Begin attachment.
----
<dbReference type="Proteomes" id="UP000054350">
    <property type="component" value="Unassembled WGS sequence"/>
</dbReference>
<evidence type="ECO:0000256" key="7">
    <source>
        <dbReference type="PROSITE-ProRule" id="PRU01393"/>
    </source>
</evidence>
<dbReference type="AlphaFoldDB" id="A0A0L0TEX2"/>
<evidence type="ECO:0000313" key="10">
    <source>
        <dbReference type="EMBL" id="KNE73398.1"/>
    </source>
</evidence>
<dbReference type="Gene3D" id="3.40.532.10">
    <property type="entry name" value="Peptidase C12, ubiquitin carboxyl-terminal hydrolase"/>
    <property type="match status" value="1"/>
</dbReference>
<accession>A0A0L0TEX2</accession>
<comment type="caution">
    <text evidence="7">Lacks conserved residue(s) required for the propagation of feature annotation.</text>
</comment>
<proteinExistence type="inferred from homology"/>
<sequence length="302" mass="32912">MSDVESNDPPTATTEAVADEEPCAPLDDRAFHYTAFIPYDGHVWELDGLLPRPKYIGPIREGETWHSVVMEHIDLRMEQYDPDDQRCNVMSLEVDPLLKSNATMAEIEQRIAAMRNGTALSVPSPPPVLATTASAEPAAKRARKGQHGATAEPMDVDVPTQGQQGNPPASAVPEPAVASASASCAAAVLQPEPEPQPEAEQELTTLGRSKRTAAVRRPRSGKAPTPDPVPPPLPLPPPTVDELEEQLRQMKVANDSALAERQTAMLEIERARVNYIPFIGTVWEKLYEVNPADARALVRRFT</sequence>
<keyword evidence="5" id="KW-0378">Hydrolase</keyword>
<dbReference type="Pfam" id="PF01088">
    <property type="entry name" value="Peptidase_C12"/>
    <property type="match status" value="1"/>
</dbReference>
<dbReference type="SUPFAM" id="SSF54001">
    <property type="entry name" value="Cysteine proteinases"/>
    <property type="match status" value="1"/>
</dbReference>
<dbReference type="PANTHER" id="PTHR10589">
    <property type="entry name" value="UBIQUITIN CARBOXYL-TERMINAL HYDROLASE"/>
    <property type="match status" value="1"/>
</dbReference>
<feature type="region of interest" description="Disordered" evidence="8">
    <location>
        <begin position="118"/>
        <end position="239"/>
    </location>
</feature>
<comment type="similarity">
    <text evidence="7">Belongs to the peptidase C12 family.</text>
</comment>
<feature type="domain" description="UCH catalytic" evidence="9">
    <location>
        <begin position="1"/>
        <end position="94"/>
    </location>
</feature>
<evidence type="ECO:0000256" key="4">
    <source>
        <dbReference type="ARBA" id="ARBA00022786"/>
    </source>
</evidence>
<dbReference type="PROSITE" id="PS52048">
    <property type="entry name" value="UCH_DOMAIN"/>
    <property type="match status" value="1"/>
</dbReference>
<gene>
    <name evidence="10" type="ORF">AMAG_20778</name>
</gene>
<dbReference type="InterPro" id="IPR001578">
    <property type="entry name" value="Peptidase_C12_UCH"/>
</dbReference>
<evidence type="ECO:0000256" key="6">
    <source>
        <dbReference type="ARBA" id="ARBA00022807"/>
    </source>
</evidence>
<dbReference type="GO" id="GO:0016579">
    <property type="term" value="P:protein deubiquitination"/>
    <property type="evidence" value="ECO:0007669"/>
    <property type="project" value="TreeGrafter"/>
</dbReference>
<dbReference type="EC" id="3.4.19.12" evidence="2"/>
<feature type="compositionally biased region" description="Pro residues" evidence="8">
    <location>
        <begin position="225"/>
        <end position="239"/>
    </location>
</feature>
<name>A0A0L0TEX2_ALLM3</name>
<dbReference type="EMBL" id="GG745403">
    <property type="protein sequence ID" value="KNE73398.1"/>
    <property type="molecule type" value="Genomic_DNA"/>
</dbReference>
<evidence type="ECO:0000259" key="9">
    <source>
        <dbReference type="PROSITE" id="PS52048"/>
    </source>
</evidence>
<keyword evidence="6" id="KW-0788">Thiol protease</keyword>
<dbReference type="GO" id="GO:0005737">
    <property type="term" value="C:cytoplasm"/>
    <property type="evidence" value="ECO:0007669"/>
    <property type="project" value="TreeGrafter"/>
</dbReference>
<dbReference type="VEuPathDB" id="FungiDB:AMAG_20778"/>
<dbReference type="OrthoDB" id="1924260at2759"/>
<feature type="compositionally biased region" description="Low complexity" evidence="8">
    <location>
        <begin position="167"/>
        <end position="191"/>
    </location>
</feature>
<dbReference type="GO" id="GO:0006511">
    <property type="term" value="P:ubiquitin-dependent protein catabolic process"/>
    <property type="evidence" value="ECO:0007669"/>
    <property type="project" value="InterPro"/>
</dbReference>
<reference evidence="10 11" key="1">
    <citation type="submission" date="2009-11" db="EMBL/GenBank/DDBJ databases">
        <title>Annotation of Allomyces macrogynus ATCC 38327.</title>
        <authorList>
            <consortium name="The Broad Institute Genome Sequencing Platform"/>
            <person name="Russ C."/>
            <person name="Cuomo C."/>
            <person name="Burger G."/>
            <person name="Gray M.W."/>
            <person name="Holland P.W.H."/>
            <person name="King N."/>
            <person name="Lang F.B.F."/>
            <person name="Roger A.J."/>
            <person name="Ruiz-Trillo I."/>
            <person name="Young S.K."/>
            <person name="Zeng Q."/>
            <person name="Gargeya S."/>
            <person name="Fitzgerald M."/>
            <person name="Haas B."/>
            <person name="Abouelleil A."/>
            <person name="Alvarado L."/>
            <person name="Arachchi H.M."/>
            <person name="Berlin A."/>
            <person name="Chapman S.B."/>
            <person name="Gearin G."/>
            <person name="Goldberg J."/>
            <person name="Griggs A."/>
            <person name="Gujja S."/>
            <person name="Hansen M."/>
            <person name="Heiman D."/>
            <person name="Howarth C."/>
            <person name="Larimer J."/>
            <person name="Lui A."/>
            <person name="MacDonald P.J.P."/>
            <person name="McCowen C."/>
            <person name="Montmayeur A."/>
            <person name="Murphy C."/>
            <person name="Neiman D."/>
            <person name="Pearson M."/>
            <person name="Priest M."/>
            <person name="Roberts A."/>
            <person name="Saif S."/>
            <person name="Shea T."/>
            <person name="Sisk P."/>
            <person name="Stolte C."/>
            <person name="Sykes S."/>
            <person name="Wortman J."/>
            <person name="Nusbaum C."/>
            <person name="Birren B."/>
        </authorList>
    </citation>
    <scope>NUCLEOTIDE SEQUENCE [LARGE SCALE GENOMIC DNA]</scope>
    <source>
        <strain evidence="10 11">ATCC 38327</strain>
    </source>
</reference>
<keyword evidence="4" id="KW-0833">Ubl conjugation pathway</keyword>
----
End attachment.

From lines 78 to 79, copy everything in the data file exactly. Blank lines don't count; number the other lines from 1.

<dbReference type="EC" id="3.4.19.12" evidence="2"/>
<feature type="compositionally biased region" description="Pro residues" evidence="8">